Ask the GP: Train yourself to swallow tablets
Advice from our GP on how to swallow large prescription tablets and the best treatment for cracked lips.
Question: My GP prescribed me an antibiotic recently for a cold. When I got home I realised these tablets were huge and I couldn’t swallow them. I was too embarrassed to admit it so I crushed them to get them down. Was this okay?
Dr Nina replies: It is largely assumed that adults can swallow tablets but this is not necessarily the case. Most liquid medicine is designed to suit childhood doses and so large volumes may be required for an adult course. This can add to the expense of buying them as more than one bottle will be required per course.
If you find swallowing tablets difficult don’t be embarrassed, you are not alone. Studies suggest that up to one third of people vomit choke or gag with tablets.
As a result of this, those with difficulty may then end up taking medicine incorrectly or infrequently. Talk to your doctor or pharmacist. It may be possible to find a liquid or soluble alternative.
Larger volumes of liquids may be required in order to reach adult doses of medicine but if you don’t mind that, this can work.
A pill placed in a thickened food such as yoghurt or ice cream may go down easier and is worth trying.
Water that is a little warm or at room temperature will be easier to drink and may help make it easier to swallow pills.
Crushing pills is not always a good idea so you should discuss your plans with your pharmacist or doctor. Pills that are designed to break down straight away in your stomach, such as most antibiotics, can be crushed.
However pills that are designed to release the medicine slowly over 12 to 24 hours may not work properly and so crushing should be avoided.
It is possible to teach yourself how to swallow pills. Start by swallowing very small items like cake sprinkles or decorations. If this is okay, move onto smaller sweets like Tic Tacs. You could then move onto slightly larger sweets like Skittles or M&M’s.
Trying sweets first gives the option to chew them if swallowing is too difficult and removes the unpleasant aftertaste that medication can have. This may help remove any negative associations you have.
Try different methods of swallowing the liquids and pills. Use a straw to drink fluid while you swallow. Capsules float in your mouth so when trying to swallow these take a sip of water and then tip your head forward. As you swallow they will float to the back of your mouth and go down more easily.
Lastly, drinking water from a bottle rather than a cup may help. Place the tablet on your tongue then put the bottle in your mouth creating a tight seal around the opening. Drinking water this way helps the tablets pass through the mouth and throat more easily.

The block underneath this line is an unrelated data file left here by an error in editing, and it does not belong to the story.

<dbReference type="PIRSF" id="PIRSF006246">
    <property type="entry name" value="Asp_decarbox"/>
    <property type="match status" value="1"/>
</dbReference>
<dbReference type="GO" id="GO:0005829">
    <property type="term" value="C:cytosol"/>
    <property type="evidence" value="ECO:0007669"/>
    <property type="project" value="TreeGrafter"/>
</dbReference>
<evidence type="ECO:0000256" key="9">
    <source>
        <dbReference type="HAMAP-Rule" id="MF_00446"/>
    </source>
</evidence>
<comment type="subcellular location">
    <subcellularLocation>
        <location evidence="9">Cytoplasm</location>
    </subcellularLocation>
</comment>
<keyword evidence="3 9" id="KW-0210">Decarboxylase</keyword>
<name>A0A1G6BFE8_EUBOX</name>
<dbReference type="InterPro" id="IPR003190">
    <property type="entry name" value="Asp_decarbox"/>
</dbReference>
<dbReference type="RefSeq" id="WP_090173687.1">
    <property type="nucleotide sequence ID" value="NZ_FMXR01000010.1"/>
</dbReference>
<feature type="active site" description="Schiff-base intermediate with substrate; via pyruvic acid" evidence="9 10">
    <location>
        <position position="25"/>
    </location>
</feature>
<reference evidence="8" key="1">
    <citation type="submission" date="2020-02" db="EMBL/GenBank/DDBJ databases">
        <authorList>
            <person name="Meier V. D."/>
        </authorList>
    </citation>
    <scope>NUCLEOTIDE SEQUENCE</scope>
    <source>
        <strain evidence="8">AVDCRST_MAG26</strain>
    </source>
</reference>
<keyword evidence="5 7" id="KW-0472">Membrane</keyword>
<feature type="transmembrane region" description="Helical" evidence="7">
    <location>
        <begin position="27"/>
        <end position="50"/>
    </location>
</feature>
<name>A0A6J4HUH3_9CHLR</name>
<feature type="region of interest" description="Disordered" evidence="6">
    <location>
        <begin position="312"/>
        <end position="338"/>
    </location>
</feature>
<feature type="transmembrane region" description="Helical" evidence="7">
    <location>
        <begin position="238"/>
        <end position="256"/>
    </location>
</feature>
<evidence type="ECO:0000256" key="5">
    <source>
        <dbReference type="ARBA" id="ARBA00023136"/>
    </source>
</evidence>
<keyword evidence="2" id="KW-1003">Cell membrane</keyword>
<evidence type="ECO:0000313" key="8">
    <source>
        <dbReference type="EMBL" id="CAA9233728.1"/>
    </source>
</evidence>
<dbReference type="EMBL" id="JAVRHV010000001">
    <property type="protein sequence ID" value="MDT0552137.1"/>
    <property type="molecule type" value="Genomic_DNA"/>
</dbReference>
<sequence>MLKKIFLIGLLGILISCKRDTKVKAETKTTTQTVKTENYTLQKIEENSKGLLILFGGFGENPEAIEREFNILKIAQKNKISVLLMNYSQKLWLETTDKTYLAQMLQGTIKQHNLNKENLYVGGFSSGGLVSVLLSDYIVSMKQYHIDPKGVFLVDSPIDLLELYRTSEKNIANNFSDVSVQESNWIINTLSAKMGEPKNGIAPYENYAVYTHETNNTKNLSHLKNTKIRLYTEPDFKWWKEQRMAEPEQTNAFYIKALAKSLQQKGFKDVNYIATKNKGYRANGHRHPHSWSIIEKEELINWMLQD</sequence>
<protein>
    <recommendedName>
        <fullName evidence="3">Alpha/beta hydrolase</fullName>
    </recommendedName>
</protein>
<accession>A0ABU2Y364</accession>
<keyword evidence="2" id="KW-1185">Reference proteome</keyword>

The above methods are recommended when the difficulty is with swallowing pills only.
If you have difficulty swallowing food or fluids you should attend your doctor as this will need further investigation.
Question: The skin at the corners of my mouth has been cracked and sore for several weeks. Moisturiser and lip balm isn't working. Have you any solutions?
Dr Nina replies: Angular stomatitis is a condition that can cause uncomfortable cracking, redness, scaling, bleeding and ulceration of the corners of the mouth. This may affect one or both sides of the mouth. It is more common in those who wear dentures or braces and in children who use soothers or suck their thumb but it can also occur with no obvious cause.
It may be caused by infection, nutritional deficiency or due to other conditions such as eczema, allergy, drooling or due to the shape of the angles of the mouth.
Those who lick their lips frequently may be more prone to irritation and inflammation of the skin. In those with sensitive skin it is important to ensure that any emollients or balms are not irritating the skin further.
One of the more common causes is infection. When skin becomes red or inflamed and breaks down, bacteria that live on the skin may increase leading to further inflammation and infection. An antibacterial cream will settle things down.
Candida is another possible cause and an anti-fungal cream may help in this case. A cream, which combines fusidic acid or an anti-fungal with a mild steroid, may be more effective as it will also help reduce inflammation. These creams need to be applied several times a day to the corners of the mouth. Continue until about 24 hours after the infection seems to have resolved.
Nutritional deficiency, especially deficiency of vitamin B12 and iron, may be another cause. Basic blood tests should pick these up. Eating a healthy well-balanced diet or taking supplements, if levels are very low, may help improve the situation.
In order to prevent the condition reoccurring, ensure a well-balanced diet with good sources of iron and B vitamins.
If you use steroid inhalers take a drink or rinse your mouth after each dose. Those with dentures or braces should pay extra attention to cleaning these well to reduce the chance of infections reoccurring.
In those with recurrent infection, it may be worth having nasal passages swabbed as some people carry higher levels of bacteria here that can transfer to the skin around the mouth. This can also be treated with a cream.
Rarely, a course of anti-fungal or antibiotic tablets may be recommended.
Health & Living